## Advent Calendar - December 6, 2022

Tuesday, Dec 6, 2022| Tags: Perl ### |   Day 5   |   Day 6   |   Day 7   |

The gift is presented by `Dave Jacoby`. Today he is talking about his solution to “The Weekly Challenge - 158”. This is re-produced for Advent Calendar 2022 from the original post by him.

Additive primes are prime numbers for which the sum of their decimal digits are also primes.

We’re on to Weekly Challenge #158!. `158` is even so not prime, but is the product of two primes, `2` (because even) and `79`.

Because this time, I have every expectation that I’ll have to check if a number is prime twice, I brought in `Memoize`. Because of lack of recursion, I don’t expect it to be as much of an obvious win as, for example, fibonacci, but every little bit helps, and it’s good that I finally remember to use it, instead of just mentioning it.

So, once we know a number is prime, we then have to split it into digits `(split //, \$n)` and sum them (`sum0` from one of my go-to’s, `List::Util`), and then testing if that’s prime.

## Show Me The Code!

``````#!/usr/bin/env perl

use strict;
use warnings;
use feature qw{ say postderef signatures state };
no warnings qw{ experimental };

use List::Util qw{ sum0 product };
use Memoize;

memoize('is_prime');

my @aprimes;
for my \$i ( 1 .. 100 ) {
if ( is_prime(\$i) ) {
my \$sum = sum0 split //, \$i;
if ( is_prime(\$sum) ) { push @aprimes, \$i; }
}
}
say join ', ', @aprimes;

sub is_prime (\$n) {
return 0 if \$n == 0;
return 0 if \$n == 1;
for ( 2 .. sqrt \$n ) { return 0 unless \$n % \$_ }
return 1;
}
``````

``````\$ ./ch-1.pl
2, 3, 5, 7, 11, 23, 29, 41, 43, 47, 61, 67, 83, 89
``````

## Task #2: First Series Cuban Primes

So, the `Cuban Prime` is a pun on these relating to cubes.

The first form, when simplified, become:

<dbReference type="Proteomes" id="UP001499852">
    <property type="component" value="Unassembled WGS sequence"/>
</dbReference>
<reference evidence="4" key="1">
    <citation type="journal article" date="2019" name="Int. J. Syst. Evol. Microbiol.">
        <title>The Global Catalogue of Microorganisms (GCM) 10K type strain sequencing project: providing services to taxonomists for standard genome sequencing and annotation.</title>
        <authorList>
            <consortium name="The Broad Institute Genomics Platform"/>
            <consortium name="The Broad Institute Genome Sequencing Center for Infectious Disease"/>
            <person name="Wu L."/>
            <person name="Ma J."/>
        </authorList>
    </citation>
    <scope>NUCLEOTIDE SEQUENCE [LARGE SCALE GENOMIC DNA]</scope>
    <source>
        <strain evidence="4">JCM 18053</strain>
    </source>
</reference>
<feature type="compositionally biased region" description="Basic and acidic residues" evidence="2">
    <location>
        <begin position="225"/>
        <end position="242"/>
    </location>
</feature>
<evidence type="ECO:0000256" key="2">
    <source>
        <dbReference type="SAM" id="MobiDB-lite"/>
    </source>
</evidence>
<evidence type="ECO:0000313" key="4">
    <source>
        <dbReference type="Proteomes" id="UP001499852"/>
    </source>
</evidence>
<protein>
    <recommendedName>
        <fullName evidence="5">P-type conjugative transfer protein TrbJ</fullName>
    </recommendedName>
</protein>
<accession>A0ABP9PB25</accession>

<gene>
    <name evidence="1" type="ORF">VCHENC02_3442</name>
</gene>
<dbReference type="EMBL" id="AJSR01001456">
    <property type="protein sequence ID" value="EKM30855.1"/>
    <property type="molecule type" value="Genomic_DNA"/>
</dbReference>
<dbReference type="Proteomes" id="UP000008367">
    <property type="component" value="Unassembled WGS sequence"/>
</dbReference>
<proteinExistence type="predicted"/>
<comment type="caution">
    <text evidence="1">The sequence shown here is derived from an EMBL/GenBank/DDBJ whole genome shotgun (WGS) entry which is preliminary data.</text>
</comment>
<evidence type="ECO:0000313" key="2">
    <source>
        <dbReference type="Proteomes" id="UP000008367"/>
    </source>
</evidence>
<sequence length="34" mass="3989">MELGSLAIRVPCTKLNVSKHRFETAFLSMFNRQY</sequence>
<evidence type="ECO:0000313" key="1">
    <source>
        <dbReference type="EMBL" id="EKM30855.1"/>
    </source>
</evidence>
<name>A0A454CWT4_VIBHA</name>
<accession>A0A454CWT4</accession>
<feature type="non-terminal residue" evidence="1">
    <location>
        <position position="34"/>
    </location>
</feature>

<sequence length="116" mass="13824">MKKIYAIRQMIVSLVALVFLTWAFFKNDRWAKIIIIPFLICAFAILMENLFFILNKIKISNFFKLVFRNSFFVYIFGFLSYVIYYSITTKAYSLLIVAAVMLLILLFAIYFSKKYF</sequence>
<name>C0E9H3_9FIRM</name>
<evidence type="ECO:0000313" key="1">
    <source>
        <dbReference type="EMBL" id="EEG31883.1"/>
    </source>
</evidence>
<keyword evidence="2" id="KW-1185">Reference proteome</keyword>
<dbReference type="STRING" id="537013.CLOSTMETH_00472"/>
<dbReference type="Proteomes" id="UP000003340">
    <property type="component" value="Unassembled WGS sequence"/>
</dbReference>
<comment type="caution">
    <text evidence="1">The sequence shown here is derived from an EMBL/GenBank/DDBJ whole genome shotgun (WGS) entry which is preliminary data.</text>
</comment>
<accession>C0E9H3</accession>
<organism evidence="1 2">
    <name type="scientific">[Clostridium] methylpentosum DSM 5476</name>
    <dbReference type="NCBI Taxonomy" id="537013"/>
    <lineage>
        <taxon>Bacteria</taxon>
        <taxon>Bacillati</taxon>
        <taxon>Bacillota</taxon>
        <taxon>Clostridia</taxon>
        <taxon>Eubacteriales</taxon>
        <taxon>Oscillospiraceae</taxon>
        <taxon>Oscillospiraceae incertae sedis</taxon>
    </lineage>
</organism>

p = 3y2 + 3y + 1, where P is the prime in question

So, what we’re doing is finding a number for `y`.

It’s simply iteration, multiplication and addition. If we were dealing with large primes that require `Math::BigInt` and have many more numbers between 1 and itself would require a more efficient algorithm, but for primes less than 1,000? This is fast enough.

## Show Me The Code!

``````#!/usr/bin/env perl

use strict;
use warnings;
use feature qw{ say postderef signatures state };
no warnings qw{ experimental };

use List::Util qw{ sum0 };

my @cprimes;
for my \$n ( 1 .. 1000 ) {
if ( is_prime(\$n) ) {
my \$c = is_cuban_prime(\$n);
push @cprimes, \$n if \$c;
}
}
say join ', ', @cprimes;

sub is_cuban_prime (\$n) {
for my \$i ( 1 ..  \$n ) {
my \$c = sum0 1, ( 3 * \$i ), ( 3 * ( \$i**2 ) );
return 1 if \$c == \$n;
}
return 0;
}

sub is_prime (\$n) {
return 0 if \$n == 0;
return 0 if \$n == 1;
for ( 2 .. sqrt \$n ) { return 0 unless \$n % \$_ }
return 1;
}
``````

``````\$ ./ch-2.pl
7, 19, 37, 61, 127, 271, 331, 397, 547, 631, 919
``````

If you have any suggestion then please do share with us perlweeklychallenge@yahoo.com.

## SO WHAT DO YOU THINK ?

If you have any suggestions or ideas then please do share with us.